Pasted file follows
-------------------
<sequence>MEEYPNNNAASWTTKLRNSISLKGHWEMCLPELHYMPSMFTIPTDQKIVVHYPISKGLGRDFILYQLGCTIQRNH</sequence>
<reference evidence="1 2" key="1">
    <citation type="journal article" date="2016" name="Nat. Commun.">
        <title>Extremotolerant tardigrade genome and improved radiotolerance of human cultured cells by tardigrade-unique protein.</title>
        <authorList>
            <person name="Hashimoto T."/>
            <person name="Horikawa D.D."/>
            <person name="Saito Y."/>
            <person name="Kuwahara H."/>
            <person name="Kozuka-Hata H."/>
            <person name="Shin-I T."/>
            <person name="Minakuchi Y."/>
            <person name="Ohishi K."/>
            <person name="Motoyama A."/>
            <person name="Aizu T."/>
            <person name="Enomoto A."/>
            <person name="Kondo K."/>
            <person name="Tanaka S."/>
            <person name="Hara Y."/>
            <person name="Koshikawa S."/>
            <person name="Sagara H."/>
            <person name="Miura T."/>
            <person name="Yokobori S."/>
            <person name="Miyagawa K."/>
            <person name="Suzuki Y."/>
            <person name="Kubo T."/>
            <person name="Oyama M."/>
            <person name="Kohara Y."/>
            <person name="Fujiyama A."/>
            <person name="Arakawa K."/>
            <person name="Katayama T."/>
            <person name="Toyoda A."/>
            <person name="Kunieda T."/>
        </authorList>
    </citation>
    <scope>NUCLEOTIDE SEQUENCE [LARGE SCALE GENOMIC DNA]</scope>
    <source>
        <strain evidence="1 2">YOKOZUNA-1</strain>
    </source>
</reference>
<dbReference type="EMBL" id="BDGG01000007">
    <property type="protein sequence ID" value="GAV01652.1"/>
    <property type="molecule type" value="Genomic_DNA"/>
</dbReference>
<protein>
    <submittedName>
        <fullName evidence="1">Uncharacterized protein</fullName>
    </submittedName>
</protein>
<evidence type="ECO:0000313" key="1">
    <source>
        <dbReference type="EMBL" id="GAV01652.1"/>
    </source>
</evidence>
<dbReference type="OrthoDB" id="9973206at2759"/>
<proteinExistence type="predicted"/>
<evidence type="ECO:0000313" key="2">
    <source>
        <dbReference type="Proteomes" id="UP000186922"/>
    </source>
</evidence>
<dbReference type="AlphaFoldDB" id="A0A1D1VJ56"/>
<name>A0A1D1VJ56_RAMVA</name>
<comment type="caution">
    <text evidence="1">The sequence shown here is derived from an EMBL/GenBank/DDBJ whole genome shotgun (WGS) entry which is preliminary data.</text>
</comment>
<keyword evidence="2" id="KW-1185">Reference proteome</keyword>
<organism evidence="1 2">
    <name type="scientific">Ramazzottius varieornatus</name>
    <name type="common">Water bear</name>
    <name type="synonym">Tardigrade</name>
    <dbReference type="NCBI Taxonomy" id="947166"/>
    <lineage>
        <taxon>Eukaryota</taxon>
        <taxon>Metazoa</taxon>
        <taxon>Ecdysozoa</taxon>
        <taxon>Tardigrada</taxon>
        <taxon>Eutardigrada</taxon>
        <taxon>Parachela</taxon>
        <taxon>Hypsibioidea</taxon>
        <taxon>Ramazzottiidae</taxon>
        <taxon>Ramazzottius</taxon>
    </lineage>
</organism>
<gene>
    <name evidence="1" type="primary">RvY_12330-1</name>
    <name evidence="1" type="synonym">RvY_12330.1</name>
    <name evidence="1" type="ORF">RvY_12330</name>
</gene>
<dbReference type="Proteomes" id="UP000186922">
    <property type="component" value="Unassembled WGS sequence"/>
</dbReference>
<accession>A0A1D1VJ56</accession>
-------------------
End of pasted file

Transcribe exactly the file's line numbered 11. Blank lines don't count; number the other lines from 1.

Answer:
            <person name="Shin-I T."/>